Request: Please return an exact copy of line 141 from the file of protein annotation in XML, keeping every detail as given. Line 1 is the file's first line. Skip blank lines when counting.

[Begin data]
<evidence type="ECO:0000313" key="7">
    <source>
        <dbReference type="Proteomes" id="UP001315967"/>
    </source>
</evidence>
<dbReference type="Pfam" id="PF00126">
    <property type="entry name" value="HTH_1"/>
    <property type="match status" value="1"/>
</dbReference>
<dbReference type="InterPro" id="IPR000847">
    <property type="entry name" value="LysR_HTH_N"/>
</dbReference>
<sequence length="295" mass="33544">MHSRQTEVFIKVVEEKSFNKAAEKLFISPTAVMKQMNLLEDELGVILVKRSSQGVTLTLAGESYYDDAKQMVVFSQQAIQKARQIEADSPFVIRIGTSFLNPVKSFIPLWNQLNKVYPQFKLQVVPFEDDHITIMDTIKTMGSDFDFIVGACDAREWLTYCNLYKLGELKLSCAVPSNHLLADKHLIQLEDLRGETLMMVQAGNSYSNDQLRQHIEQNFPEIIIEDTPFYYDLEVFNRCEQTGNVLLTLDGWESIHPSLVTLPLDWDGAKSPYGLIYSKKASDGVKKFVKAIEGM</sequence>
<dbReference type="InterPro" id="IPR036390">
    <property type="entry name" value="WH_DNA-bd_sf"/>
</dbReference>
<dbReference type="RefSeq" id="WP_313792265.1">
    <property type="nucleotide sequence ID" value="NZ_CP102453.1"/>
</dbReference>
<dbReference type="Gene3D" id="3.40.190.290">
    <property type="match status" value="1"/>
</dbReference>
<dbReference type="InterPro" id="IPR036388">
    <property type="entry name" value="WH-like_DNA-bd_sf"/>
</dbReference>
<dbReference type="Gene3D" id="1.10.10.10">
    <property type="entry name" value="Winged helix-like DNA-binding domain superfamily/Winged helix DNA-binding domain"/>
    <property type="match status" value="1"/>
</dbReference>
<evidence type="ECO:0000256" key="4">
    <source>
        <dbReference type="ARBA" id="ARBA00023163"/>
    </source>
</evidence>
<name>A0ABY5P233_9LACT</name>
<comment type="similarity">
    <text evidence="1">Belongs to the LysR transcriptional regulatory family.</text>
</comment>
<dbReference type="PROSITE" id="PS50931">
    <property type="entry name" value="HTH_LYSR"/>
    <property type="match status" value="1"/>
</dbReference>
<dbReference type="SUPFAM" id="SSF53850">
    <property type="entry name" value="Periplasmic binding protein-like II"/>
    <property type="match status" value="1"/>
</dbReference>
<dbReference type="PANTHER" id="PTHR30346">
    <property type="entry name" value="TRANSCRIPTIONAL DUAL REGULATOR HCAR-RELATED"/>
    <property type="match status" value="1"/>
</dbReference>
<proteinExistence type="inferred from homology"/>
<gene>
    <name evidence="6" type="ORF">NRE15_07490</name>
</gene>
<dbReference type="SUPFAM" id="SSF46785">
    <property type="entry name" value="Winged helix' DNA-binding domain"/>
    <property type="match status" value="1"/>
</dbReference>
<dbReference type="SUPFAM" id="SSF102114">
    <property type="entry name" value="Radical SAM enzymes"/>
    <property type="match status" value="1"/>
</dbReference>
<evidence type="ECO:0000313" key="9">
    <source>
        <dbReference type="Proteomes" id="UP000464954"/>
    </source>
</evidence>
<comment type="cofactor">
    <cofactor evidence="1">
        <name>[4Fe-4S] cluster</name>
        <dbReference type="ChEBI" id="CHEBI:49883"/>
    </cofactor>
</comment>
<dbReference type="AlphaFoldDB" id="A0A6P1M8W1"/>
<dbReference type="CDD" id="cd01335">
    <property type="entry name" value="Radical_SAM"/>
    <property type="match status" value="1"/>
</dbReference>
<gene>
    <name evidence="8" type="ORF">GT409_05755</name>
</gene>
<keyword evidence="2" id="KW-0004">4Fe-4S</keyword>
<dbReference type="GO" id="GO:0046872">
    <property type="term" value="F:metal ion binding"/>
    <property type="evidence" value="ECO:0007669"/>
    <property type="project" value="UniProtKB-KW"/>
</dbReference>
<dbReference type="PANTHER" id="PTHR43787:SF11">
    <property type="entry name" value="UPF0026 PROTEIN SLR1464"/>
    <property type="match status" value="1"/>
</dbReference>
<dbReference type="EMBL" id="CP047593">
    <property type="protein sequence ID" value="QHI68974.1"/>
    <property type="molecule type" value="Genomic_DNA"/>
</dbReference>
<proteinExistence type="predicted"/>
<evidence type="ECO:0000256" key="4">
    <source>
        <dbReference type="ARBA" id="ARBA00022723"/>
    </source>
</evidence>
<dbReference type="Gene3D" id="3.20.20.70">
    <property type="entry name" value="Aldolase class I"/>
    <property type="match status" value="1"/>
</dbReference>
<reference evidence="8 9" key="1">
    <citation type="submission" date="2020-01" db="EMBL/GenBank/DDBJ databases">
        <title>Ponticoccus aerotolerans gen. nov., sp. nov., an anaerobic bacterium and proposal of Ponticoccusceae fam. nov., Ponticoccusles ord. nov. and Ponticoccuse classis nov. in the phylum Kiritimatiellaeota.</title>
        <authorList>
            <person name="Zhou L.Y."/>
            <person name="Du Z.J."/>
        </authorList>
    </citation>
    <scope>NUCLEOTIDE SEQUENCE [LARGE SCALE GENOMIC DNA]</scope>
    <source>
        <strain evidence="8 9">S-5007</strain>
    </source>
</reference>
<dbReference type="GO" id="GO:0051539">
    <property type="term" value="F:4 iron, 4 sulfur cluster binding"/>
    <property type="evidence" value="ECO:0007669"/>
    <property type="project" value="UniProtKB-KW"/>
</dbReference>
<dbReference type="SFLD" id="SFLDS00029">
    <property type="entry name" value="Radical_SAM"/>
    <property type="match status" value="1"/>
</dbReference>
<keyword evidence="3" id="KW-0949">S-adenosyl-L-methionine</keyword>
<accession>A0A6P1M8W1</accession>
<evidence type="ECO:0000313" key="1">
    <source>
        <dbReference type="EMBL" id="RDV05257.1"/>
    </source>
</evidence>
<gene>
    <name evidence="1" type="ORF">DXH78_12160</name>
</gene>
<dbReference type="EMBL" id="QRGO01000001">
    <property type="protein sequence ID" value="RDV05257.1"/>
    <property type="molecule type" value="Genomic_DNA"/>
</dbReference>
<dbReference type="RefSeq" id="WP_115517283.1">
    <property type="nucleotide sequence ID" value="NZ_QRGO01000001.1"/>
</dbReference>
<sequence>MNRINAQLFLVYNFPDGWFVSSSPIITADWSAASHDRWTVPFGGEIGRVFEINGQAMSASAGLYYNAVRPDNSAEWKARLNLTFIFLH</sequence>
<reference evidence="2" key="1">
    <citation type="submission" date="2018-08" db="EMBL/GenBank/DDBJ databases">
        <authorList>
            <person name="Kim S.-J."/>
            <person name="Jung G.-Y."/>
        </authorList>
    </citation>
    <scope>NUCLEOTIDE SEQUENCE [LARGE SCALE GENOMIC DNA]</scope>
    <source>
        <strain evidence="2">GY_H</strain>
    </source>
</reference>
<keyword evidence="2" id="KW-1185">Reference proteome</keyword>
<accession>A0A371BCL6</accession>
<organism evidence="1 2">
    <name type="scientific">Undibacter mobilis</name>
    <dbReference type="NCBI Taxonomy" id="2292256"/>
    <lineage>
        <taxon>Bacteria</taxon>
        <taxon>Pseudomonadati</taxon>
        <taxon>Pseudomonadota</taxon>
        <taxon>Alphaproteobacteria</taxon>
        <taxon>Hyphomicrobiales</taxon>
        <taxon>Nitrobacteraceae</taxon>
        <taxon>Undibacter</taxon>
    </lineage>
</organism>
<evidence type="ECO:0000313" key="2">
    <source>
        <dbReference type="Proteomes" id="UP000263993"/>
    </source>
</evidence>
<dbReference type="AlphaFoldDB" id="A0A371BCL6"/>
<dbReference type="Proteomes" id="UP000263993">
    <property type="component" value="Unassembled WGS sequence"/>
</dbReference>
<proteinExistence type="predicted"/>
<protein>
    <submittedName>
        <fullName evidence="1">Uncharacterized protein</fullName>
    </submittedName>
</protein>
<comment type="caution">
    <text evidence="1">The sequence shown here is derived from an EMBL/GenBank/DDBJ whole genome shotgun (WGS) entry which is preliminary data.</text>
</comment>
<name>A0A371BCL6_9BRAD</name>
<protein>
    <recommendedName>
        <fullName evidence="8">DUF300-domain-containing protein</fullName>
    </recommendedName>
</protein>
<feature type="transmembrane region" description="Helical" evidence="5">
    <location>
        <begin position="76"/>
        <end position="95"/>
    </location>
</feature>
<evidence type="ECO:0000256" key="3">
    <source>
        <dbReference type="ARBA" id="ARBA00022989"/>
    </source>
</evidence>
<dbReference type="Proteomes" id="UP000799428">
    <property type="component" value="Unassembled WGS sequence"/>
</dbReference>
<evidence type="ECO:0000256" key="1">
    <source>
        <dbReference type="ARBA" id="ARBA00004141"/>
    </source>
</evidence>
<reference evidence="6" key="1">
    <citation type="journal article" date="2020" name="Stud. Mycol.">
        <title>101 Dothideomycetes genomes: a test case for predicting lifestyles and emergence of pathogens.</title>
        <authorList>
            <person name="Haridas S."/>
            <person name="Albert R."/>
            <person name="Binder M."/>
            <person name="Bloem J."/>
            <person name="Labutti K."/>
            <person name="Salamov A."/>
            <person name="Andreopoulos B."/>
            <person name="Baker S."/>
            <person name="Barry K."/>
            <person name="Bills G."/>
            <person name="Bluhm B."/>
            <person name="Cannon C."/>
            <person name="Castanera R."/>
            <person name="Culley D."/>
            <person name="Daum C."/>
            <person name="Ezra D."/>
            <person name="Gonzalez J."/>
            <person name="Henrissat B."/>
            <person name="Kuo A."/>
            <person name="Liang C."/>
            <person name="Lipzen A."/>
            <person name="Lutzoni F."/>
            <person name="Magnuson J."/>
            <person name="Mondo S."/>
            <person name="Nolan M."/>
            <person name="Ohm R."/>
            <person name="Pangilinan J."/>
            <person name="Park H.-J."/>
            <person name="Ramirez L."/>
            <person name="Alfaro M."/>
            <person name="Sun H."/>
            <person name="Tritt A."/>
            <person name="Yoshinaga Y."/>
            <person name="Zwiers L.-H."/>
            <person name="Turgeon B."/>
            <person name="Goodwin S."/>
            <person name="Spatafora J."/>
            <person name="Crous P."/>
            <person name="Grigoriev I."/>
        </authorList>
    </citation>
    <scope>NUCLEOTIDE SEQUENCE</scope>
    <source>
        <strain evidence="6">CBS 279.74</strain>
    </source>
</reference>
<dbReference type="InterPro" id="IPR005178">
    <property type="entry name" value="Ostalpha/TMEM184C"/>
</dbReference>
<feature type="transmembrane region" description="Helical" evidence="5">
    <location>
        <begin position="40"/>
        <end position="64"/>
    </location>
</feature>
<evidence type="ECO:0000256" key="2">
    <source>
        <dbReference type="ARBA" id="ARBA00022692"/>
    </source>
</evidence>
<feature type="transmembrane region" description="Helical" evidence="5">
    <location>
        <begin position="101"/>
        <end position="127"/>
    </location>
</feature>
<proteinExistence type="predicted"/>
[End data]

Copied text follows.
</dbReference>